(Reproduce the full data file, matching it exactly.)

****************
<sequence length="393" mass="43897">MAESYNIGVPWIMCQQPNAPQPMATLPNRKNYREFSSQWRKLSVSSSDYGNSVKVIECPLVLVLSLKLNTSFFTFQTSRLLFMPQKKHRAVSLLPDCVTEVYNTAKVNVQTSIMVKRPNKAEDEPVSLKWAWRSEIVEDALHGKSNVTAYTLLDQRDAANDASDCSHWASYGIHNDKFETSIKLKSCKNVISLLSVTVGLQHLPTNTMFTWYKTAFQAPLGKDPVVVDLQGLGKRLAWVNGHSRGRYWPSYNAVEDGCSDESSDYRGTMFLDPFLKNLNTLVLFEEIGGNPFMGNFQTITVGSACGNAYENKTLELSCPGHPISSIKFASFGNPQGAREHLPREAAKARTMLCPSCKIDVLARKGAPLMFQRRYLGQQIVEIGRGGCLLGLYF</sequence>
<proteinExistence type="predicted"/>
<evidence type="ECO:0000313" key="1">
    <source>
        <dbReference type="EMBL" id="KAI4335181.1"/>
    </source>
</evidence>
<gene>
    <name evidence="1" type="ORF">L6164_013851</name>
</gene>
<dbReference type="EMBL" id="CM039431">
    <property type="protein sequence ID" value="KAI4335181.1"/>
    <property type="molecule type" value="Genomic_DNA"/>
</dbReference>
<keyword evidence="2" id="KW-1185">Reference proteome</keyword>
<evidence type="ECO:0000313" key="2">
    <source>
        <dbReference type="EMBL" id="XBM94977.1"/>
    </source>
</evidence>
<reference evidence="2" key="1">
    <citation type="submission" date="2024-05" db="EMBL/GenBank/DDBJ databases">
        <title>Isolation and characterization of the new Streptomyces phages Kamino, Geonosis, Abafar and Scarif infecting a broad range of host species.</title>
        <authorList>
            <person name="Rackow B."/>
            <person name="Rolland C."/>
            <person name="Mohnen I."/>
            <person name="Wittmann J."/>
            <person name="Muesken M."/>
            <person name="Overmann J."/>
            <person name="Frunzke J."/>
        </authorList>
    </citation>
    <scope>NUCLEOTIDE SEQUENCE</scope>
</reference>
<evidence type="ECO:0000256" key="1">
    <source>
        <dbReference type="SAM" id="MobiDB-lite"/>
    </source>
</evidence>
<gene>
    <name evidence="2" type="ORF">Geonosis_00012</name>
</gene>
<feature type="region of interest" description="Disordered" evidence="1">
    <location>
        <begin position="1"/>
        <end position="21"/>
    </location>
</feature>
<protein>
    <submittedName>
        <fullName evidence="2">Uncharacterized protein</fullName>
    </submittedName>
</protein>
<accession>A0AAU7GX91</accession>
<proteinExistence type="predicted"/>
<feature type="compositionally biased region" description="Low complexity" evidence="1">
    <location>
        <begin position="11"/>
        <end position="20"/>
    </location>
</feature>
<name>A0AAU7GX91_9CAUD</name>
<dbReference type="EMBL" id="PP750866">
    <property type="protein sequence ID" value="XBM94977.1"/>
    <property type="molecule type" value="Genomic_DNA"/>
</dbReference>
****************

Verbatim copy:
<sequence length="393" mass="43897">MAESYNIGVPWIMCQQPNAPQPMATLPNRKNYREFSSQWRKLSVSSSDYGNSVKVIECPLVLVLSLKLNTSFFTFQTSRLLFMPQKKHRAVSLLPDCVTEVYNTAKVNVQTSIMVKRPNKAEDEPVSLKWAWRSEIVEDALHGKSNVTAYTLLDQRDAANDASDCSHWASYGIHNDKFETSIKLKSCKNVISLLSVTVGLQHLPTNTMFTWYKTAFQAPLGKDPVVVDLQGLGKRLAWVNGHSRGRYWPSYNAVEDGCSDESSDYRGTMFLDPFLKNLNTLVLFEEIGGNPFMGNFQTITVGSACGNAYENKTLELSCPGHPISSIKFASFGNPQGAREHLPREAAKARTMLCPSCKIDVLARKGAPLMFQRRYLGQQIVEIGRGGCLLGLYF</sequence>
<proteinExistence type="predicted"/>
<evidence type="ECO:0000313" key="1">
    <source>
        <dbReference type="EMBL" id="KAI4335181.1"/>
    </source>
</evidence>
<gene>
    <name evidence="1" type="ORF">L6164_013851</name>
</gene>
<dbReference type="EMBL" id="CM039431">
    <property type="protein sequence ID" value="KAI4335181.1"/>
    <property type="molecule type" value="Genomic_DNA"/>
</dbReference>
<keyword evidence="2" id="KW-1185">Reference proteome</keyword>
<evidence type="ECO:0000313" key="2">
    <source>
        <dbReference type="EMBL" id="XBM94977.1"/>
    </source>
</evidence>
<reference evidence="2" key="1">
    <citation type="submission" date="2024-05" db="EMBL/GenBank/DDBJ databases">
        <title>Isolation and characterization of the new Streptomyces phages Kamino, Geonosis, Abafar and Scarif infecting a broad range of host species.</title>
        <authorList>
            <person name="Rackow B."/>
            <person name="Rolland C."/>
            <person name="Mohnen I."/>
            <person name="Wittmann J."/>
            <person name="Muesken M."/>
            <person name="Overmann J."/>
            <person name="Frunzke J."/>
        </authorList>
    </citation>
    <scope>NUCLEOTIDE SEQUENCE</scope>
</reference>
<evidence type="ECO:0000256" key="1">
    <source>
        <dbReference type="SAM" id="MobiDB-lite"/>
    </source>
</evidence>
<gene>
    <name evidence="2" type="ORF">Geonosis_00012</name>
</gene>
<feature type="region of interest" description="Disordered" evidence="1">
    <location>
        <begin position="1"/>
        <end position="21"/>
    </location>
</feature>
<protein>
    <submittedName>
        <fullName evidence="2">Uncharacterized protein</fullName>
    </submittedName>
</protein>
<accession>A0AAU7GX91</accession>
<proteinExistence type="predicted"/>
<feature type="compositionally biased region" description="Low complexity" evidence="1">
    <location>
        <begin position="11"/>
        <end position="20"/>
    </location>
</feature>
<name>A0AAU7GX91_9CAUD</name>
<dbReference type="EMBL" id="PP750866">
    <property type="protein sequence ID" value="XBM94977.1"/>
    <property type="molecule type" value="Genomic_DNA"/>
</dbReference>